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renman29

Member Since 19 Jul 2006
Offline Last Active Today, 12:11 AM

Posts I've Made

In Topic: UAC local app data methods in c#

15 December 2014 - 02:56 PM

Ah yes - if it works as win8 app then it's all good. Thanks. :)


In Topic: Managing spritesheets

22 November 2014 - 02:34 PM

Difference being on how the spritesheet is put together - like if I made the animation cycle so that each frame is spaced equally apart so the animation module can simply change the source rectangle each frame by some even amount -- then I will use a bit more space on the sheet than if all the source rects were packed tightly together(in which case I couldn't use the same technique and would therefore need precise locations for all the animation frames). I guess this wouldn't be an issue if all your animation frames were close to the same size, however if your character is doing really crazy things in each frame it may be easier to use a sprite sheet packer to assemble the sheet and rectangle definitions for you.

  For more compression (data compression) you could use a DXT type compression in video memory. I know in XNA it is just a matter of changing the properties of the texture in the content pipeline but I'm not sure how it is done otherwise. DXT is lossy so is good for background stuff but I don't know if I recommend it for characters that you will see in front of you all the time if a crisp vibrant image is important to you.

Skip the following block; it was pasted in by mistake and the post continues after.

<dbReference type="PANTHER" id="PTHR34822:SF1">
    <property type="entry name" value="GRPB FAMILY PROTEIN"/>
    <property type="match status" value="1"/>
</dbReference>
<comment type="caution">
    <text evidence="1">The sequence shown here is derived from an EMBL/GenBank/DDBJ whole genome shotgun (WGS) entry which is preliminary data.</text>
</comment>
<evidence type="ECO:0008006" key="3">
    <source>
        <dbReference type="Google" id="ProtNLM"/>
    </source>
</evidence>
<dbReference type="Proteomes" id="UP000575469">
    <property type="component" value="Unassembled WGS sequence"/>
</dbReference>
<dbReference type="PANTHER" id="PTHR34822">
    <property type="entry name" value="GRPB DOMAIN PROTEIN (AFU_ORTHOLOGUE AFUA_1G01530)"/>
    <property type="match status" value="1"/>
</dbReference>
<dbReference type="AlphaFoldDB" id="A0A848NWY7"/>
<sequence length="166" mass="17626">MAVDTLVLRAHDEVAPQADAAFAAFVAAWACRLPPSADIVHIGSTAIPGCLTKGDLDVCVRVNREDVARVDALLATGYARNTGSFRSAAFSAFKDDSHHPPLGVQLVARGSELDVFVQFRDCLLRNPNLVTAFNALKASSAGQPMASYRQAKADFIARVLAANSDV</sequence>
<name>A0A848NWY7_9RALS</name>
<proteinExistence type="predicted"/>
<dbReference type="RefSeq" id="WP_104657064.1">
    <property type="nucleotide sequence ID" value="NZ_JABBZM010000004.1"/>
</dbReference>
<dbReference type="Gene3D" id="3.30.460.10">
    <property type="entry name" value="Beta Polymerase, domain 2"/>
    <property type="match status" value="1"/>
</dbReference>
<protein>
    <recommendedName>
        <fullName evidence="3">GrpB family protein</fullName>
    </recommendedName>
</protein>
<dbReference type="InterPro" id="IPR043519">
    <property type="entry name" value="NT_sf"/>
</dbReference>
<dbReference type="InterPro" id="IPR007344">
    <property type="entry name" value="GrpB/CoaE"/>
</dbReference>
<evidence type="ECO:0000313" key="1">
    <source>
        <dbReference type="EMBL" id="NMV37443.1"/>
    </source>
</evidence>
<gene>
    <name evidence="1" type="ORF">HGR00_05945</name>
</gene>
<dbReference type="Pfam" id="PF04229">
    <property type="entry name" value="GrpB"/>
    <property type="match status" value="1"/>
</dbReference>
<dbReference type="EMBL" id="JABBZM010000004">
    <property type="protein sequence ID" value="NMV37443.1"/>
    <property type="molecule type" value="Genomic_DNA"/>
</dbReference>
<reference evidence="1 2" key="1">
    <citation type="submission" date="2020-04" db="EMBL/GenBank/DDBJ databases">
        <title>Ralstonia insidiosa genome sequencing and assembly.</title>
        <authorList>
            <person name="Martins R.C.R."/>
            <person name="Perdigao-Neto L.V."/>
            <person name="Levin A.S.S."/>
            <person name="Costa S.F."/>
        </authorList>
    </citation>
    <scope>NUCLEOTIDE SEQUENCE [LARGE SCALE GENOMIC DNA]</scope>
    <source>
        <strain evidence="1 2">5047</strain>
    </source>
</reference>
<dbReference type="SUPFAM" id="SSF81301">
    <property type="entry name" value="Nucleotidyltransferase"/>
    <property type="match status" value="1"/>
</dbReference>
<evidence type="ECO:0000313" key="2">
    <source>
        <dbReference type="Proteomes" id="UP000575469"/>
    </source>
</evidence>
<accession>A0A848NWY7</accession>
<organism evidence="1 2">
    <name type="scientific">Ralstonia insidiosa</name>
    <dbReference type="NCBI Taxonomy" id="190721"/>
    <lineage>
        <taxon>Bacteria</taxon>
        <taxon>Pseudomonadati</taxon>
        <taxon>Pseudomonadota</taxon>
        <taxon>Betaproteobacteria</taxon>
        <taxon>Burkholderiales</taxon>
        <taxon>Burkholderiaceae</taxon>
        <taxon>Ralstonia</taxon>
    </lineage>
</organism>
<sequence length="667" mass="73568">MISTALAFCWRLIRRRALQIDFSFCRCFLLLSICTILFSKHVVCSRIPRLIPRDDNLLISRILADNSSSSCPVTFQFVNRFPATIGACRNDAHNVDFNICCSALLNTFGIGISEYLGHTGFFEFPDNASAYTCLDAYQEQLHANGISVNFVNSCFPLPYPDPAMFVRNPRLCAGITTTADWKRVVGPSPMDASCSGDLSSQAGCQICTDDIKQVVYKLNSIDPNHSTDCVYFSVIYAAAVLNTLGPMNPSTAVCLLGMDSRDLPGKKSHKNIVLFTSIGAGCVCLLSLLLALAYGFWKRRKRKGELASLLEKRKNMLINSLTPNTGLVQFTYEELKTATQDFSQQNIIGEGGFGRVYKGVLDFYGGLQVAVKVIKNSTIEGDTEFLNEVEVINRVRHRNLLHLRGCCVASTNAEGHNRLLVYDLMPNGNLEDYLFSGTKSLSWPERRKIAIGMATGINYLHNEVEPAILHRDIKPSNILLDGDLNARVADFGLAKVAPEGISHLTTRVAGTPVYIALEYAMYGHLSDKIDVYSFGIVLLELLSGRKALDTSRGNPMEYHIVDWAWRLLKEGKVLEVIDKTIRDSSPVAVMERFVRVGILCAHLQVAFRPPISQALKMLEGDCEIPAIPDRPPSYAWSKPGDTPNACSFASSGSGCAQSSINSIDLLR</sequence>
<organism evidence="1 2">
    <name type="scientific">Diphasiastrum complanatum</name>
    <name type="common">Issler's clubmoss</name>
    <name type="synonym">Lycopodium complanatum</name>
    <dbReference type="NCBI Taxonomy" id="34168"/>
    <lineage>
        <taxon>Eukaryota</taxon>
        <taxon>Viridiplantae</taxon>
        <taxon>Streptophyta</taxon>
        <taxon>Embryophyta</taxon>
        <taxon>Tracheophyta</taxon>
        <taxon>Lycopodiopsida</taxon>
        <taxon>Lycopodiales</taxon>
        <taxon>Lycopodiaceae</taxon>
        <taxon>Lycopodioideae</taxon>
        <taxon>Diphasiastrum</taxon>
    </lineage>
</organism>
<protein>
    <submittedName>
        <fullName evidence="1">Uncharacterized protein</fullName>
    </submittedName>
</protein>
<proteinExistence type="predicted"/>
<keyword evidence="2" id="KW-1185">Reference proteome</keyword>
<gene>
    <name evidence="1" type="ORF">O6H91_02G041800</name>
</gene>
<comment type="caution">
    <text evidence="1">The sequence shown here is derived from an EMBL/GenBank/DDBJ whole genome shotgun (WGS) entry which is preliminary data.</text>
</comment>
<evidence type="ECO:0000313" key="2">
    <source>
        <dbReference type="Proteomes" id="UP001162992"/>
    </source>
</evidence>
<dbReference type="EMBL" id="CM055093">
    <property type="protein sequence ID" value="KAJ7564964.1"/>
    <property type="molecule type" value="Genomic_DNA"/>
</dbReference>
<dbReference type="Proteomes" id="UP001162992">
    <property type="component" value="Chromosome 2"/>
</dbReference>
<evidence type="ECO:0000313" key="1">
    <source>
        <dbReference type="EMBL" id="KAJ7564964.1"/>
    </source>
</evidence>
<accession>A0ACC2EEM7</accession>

Good luck on your project :)


In Topic: Managing spritesheets

19 November 2014 - 09:55 PM

I'm agreeing with unbird - also I'd say it depends on how much animation data you end up with. Originally for animated characters, I used even rows for each animation (walk row, run row, jump row, etc... ) but I added tons and tons of animations and started hogging the video ram with numerous 4086x4086 sheets. I found a compressed atlas worked better. The only tricky part then is getting the program to recognize which rectangle sections belong to which animation. If you put each animation frame from your sheet on a separate layer in your image editor and use an export layers to files option (however you do it in your editor) - ie: layers: walk1, walk2, walk3, etc... then use a utility like: Sprite Sheet Packer or something similar which will export a space-saving sprite-sheet as well as a .txt file containing all the rectangles. You can parse the .txt file and use the corresponding names and numbers to automatically match up the animation frames to their place on the sheet and save a lot of video ram (and manual work).  

That being said, however, either approach is good for your purposes I think. Only would be necessary to do it that way if video-ram becomes a concern.


In Topic: Orthographic Projection, width/height

19 November 2014 - 12:07 AM

Maybe change this:

projection = Matrix.CreateOrthographic(Width,Height,near,far);

to something like this:

projection = Matrix.CreateOrthographicOffCenter(left,right,bottom,top,near,far);

Where left is 0, right is width, bottom is height and top is 0 and near could be say -2000 and far +2000 if you really wanted..

Also good to translate the projection -0.5 up and -0.5 left to get good pixel alignment (could just leave view as identity and use a world matrix to move scene)


In Topic: Magical mysterious impossible null reference exception

17 November 2014 - 09:46 AM

Oh snap. That was helpful. I found out it actually does copy from another somewhere else (accidentally) which doesn't contain a child list. It wasn't supposed to do that which is why I never thought to look there.


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